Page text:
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Forecasting Guide
Selecting the Approach
Combining Approaches
Judgmental Models
Delphi Method
Curve Fitting
Analogous Data
Time Series Models
Moving Average
Exponential Smoothing
Decomposition Models
Box-Jenkins Models
Leading Indicator
Input-Output Models
Selecting the Appropriate Technique

As you will see, there are many techniques available for forecasting purposes, which makes it difficult for people to select the most appropriate technique. In fact, there is rarely one best technique for any given forecasting situation and manytimes it is advisable to use a combination of quantitative and judgmental techniques (see the section on Combining Forecasting Techniques).

• In general, selection of an appropriate technique can be guided by the focal product's stage in its life cycle.

For example, forecasting sales of emerging products which have little or no sales history must rely on more judgmental techniques. As the product becomes more mature and more data is available, simple time series models become more useful. Causal models can ultimately be used with a rich data history. To see the relationship between choice of technique and product life-cycle stage, see Table A1 and A2.

In general, selection of an appropriate technique can be guided by considering the following key factors about the forecasting situation.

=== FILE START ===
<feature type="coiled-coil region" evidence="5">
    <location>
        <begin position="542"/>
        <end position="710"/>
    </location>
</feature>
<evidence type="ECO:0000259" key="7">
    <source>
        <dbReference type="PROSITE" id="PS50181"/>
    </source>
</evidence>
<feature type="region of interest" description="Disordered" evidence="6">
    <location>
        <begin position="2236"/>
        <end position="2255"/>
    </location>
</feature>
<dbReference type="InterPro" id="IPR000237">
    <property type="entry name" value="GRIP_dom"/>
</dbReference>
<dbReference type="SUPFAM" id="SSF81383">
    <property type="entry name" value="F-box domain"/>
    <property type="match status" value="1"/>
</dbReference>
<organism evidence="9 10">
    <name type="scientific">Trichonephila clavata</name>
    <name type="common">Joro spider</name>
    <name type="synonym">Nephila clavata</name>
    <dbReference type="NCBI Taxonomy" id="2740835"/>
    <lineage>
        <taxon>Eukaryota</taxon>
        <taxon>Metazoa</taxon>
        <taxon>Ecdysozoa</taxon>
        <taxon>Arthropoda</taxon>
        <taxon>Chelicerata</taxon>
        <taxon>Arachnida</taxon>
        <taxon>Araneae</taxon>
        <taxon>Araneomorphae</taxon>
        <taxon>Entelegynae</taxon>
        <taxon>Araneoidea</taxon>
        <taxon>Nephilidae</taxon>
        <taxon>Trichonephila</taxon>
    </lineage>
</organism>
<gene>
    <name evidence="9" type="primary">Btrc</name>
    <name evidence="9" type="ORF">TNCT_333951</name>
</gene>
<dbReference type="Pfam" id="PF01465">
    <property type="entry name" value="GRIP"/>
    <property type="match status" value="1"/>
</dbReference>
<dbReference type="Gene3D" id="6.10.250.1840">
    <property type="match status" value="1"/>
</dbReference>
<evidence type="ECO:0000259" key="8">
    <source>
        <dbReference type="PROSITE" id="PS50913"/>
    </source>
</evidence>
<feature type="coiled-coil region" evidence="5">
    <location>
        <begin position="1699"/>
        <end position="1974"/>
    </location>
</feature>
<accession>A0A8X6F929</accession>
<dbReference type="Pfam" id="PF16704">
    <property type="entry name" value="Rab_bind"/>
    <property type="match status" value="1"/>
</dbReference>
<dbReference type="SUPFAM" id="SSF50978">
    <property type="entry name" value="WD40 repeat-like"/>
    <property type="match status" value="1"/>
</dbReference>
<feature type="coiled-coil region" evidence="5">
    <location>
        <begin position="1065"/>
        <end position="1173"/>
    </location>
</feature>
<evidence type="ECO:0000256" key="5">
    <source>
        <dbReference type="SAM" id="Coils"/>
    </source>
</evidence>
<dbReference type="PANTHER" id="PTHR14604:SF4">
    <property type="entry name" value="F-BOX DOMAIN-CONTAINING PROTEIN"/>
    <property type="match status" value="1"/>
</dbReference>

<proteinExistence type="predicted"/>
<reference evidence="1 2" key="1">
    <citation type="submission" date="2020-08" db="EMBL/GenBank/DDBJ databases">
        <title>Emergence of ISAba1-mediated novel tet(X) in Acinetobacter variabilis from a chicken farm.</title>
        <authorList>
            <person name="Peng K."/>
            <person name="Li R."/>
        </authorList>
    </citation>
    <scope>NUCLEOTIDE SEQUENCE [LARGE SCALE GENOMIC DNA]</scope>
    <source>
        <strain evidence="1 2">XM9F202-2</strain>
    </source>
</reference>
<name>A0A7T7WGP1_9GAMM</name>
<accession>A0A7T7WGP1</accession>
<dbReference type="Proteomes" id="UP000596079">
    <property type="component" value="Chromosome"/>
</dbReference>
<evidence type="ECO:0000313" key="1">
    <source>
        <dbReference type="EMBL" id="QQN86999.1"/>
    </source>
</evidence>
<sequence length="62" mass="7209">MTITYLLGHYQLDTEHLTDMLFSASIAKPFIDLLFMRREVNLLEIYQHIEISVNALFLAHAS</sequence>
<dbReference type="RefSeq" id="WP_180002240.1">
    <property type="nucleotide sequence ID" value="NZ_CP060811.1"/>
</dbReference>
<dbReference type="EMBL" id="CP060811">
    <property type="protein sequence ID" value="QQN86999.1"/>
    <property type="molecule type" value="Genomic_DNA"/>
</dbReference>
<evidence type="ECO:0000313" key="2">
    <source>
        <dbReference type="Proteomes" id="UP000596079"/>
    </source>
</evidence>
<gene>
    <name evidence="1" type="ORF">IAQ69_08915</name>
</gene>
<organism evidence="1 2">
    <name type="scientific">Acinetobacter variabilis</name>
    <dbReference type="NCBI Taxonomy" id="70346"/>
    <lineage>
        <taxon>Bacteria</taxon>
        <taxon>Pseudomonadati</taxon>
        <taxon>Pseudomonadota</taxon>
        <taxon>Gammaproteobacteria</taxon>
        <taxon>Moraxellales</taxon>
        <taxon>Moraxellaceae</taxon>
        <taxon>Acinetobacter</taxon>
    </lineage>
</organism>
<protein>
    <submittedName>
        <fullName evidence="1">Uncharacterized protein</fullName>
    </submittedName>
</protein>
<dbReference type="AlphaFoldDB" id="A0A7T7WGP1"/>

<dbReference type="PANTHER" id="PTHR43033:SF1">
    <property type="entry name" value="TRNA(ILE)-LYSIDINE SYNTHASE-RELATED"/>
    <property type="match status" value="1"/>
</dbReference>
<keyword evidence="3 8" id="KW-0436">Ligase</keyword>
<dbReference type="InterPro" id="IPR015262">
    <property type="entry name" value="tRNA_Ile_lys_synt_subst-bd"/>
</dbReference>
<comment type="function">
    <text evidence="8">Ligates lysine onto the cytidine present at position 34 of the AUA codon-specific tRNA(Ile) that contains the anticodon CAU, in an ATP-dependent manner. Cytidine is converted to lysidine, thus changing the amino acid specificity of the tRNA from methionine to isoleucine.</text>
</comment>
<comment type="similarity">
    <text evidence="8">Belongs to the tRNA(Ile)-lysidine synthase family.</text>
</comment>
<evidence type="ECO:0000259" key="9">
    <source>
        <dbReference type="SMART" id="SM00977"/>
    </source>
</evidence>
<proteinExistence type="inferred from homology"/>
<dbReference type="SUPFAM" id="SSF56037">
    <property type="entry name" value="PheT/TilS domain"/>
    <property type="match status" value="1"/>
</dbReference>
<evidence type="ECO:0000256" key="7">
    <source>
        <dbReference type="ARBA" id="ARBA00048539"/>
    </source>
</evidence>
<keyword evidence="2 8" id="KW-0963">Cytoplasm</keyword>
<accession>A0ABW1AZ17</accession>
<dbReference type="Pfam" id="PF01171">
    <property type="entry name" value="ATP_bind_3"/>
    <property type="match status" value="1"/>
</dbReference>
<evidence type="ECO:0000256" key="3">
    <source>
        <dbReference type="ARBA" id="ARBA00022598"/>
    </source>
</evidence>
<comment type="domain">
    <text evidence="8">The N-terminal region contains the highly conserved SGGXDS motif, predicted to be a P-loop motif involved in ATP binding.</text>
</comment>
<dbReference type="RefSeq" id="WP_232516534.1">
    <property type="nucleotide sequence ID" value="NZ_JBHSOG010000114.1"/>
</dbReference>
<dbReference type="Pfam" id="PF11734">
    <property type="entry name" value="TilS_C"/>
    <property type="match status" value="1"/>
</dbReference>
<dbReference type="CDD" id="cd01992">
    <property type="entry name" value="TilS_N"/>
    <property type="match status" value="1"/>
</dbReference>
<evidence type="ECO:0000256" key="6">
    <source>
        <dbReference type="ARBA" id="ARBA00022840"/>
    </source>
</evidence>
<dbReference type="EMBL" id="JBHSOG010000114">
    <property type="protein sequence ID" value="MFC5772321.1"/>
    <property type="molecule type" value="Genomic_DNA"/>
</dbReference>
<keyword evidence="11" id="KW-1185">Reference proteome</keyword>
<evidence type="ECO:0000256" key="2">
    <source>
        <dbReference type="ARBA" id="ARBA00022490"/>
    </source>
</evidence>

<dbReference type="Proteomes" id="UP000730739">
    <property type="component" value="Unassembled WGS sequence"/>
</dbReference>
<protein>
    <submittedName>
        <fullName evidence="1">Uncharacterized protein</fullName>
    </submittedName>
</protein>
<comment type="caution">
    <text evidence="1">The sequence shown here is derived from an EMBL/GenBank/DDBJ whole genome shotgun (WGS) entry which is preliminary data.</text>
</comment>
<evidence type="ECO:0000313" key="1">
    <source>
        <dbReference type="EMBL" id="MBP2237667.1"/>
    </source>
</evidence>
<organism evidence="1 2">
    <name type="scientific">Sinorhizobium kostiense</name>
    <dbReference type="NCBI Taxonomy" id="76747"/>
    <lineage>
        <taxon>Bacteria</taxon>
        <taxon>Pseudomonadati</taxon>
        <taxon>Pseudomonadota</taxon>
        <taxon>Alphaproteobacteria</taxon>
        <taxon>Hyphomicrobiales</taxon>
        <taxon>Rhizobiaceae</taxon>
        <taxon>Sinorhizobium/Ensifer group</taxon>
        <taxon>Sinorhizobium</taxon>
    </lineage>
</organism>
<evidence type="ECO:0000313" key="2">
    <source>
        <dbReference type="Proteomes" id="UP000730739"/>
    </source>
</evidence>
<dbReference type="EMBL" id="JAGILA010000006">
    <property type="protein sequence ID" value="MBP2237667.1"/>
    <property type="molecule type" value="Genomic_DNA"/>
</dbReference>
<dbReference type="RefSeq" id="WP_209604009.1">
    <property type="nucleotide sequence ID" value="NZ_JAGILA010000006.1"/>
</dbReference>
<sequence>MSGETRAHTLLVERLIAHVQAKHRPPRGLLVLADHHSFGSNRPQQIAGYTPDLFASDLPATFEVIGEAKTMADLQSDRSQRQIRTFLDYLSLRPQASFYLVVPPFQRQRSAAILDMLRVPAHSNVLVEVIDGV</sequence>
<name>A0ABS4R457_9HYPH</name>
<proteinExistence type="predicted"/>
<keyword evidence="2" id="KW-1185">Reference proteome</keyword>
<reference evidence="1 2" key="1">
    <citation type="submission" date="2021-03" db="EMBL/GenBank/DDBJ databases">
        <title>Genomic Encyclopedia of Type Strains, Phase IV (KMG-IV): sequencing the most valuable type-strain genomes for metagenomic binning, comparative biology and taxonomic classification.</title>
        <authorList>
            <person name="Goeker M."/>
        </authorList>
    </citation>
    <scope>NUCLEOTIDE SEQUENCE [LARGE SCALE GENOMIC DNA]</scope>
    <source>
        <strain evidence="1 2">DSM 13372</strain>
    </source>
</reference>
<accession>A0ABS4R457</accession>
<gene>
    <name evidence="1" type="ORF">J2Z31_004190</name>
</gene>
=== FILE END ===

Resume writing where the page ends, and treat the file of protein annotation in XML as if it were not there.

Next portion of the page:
1. Forecast Horizon: Basically, you want to make sure that the technique allows you to pick up changes that might occur during the forecast time interval. For example,

• Short-term: < 3 months

• In the short-term, seasonal fluctuations and randomness are the major influences on sales. Because forecasts at many firms are typically for periods greater than 3 months, short-term forecasting methods are not emphasized in this guide.

• Medium-term: 3 months to 2 years

• These medium-term forecasts require that fluctuations of a medium-term nature (e.g., economic and competitive conditions) are accounted for by the technique. Since cyclical change and trend are important factors in this time frame, techniques such as regression analysis and time-series methods are useful.

• Long-term: > 2 years

• Here, the major consideration is with expected trends, as well as economic, competitive, and technological conditions which can only be estimated subjectively. Judgmental methods are usually best employed here.

2. Data requirements. Techniques differ by virtue of how much data is required to successfully employ the technique. For example, Box-Jenkins models require many data points while judgmental techniques require little or none.

3. Pattern of past data. The pattern of a product's previous sale history is an important factor to consider. While the major pattern is the trend, there are also cyclic and seasonal patterns to consider. Certain techniques are best suited for capturing the different patterns in the data. In Table A1 and A2, it is shown how well each technique captures various pattern elements in the data.

4. Explanatory requirements. Whereas some techniques are based purely on the pattern of past data and may do quite well at forecasting, manytimes these are not useful by themselves since it is difficult to explain the forecast to others who wish to understand the causal factors underlying the forecast. Certain techniques (e.g. regression, leading indicators, judgemental methods) are particularly well suited to incorporating causal relationships.

Table A1 and A2 also cross-lists the various techniques described in this guide with the above factors. In addition to the stage in the product's life cycle, use these factors to fine-tune your selection of an appropriate set of techniques.

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